I got tired of Facebook. I don’t care if it’s raining where you live or that you’re going to get cousin Artie from the airport. I really don’t. I don’t want to be concerned with the minutia of my life, let alone yours. I don’t think that anything you post on Instagram will change my life let alone yours. I don’t Snapchat because I don’t snap anything except a really great photograph of something memorial that means something to ME. If it means something to you, great. Snap it. I tweet my posts now and again because it’s the thing that publishers like you to do.

I find that every single morning I stand on the banks of an amazing river brimming with wildlife and boats and ships and all kinds of everything. And every person, except me, is looking down at a little screen. There’s a RIVER people….look the hell up from that stupid screen.  How in the world is everyone okay with a little screen being the most important thing in their life?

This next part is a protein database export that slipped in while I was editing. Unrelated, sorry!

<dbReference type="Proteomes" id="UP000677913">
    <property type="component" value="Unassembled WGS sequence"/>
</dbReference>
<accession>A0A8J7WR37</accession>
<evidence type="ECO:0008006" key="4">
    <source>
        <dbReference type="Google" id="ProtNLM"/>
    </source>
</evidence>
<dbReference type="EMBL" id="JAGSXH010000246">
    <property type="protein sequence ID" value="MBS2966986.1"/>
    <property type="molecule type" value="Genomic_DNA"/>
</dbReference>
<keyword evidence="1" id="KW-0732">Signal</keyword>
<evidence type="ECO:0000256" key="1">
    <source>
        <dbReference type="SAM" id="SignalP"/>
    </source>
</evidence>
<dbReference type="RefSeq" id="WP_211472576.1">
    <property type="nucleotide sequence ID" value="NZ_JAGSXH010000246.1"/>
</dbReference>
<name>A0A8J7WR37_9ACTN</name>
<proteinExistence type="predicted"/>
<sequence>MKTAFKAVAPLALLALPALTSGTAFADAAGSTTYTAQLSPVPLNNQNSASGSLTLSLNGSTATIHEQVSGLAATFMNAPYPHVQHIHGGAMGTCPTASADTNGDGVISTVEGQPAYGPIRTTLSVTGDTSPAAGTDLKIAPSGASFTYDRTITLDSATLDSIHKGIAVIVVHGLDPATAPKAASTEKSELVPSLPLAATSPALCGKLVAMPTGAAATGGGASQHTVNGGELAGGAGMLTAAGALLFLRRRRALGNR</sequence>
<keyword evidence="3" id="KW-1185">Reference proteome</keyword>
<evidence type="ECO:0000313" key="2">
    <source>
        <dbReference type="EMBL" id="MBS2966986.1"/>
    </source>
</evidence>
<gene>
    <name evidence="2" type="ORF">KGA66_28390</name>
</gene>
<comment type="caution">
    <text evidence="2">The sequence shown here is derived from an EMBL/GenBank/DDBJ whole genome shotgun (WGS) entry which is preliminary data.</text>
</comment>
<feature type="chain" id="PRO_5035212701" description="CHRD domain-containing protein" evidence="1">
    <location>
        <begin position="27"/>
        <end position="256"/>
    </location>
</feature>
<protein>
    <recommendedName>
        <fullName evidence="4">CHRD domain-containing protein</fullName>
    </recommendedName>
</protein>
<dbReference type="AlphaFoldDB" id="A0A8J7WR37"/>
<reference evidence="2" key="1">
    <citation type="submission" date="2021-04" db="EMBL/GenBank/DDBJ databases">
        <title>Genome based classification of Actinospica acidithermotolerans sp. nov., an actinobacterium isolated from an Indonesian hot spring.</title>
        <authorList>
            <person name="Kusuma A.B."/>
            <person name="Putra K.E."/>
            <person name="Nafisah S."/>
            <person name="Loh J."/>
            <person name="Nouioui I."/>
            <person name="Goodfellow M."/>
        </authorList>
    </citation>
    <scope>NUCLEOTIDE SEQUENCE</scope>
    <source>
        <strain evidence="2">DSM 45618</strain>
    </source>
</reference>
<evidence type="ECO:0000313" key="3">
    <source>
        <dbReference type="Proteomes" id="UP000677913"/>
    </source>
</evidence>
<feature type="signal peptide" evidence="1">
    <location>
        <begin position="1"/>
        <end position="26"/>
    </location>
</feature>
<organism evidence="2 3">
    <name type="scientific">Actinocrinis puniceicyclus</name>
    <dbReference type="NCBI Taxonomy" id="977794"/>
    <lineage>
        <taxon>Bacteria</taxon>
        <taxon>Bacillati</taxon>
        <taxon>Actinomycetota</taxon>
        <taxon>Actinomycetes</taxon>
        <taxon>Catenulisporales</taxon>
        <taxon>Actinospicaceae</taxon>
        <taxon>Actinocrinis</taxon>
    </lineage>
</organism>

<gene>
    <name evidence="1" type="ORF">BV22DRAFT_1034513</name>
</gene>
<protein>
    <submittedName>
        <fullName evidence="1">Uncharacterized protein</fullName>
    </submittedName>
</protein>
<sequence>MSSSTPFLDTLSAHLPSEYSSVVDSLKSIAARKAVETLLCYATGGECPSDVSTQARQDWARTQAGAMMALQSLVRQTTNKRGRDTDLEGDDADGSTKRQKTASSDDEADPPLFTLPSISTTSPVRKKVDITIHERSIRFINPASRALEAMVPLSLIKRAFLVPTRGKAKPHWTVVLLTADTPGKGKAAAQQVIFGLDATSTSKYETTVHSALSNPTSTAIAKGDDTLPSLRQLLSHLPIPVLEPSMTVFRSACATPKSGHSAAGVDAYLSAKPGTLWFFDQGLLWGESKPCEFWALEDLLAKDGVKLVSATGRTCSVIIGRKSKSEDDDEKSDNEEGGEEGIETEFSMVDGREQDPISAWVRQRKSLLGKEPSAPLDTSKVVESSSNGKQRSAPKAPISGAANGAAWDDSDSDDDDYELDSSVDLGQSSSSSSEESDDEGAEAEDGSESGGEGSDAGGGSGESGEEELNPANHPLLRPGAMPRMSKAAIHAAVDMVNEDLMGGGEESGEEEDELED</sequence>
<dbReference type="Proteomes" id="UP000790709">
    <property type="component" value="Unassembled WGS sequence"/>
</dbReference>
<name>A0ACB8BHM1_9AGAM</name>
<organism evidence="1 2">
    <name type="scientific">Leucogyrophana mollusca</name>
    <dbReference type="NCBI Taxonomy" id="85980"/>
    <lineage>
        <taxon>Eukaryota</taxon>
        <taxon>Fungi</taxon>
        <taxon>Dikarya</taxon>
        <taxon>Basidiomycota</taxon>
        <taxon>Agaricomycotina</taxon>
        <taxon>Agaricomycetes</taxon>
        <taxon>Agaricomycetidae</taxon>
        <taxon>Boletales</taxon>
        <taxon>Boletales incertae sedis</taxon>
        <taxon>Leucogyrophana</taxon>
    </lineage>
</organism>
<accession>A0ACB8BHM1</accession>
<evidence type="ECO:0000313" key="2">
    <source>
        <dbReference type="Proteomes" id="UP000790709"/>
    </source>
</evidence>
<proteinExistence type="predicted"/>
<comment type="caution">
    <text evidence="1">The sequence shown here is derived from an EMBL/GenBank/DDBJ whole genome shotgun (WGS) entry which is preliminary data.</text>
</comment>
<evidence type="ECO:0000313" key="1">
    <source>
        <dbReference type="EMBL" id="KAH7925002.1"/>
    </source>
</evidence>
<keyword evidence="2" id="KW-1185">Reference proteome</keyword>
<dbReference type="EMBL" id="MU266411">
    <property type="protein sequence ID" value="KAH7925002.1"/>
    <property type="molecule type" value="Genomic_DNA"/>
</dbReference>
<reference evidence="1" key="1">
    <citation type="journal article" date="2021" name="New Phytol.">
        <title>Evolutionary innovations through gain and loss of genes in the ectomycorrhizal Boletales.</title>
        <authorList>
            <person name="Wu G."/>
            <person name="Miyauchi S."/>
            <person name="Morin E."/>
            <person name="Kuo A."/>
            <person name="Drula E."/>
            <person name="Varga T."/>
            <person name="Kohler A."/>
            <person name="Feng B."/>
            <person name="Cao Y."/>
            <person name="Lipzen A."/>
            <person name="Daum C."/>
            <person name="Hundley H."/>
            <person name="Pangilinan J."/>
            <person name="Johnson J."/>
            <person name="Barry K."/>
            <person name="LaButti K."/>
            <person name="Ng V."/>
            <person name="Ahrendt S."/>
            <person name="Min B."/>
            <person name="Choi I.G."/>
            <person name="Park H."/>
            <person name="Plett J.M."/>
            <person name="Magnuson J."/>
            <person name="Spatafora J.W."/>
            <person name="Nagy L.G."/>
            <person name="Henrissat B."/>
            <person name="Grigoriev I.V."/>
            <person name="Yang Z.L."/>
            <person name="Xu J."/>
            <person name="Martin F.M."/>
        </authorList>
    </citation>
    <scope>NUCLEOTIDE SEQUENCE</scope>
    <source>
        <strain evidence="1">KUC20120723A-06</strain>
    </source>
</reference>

Even if you care about the screen, what about your posture?  I have advanced osteoporosis but do you know why I’m not all hunched over?  Because I went to Catholic school where “STAND UP STRAIGHT!” was a direct command for 10 years.  I can’t imagine what all these people are going to look like in 20, 30, 40 years.  A bunch of hunchbacks who can’t stand up straight.  Because they’ve forgotten how.  And the thumb damage is amazing to me.  Again, the joint issues I have are very real but the fact that I didn’t spend years overworking my thumbs is an asset.

I have written many times that I am not a Luddite or a technophobe. I had email long before anyone else because I was fortunate enough to work for almost 10 years for a very large computer maker. I built my own computer once upon a time and can usually diagnose and repair them. But I also over-used email when I broke up with someone. We worked for the same computer company. I tended to date engineers (I actually lost count of how many I dated but 1 I was with for almost 5 years). We communicated almost exclusively via email and none of my friends even understood how it worked. It was years before AOL came into existence.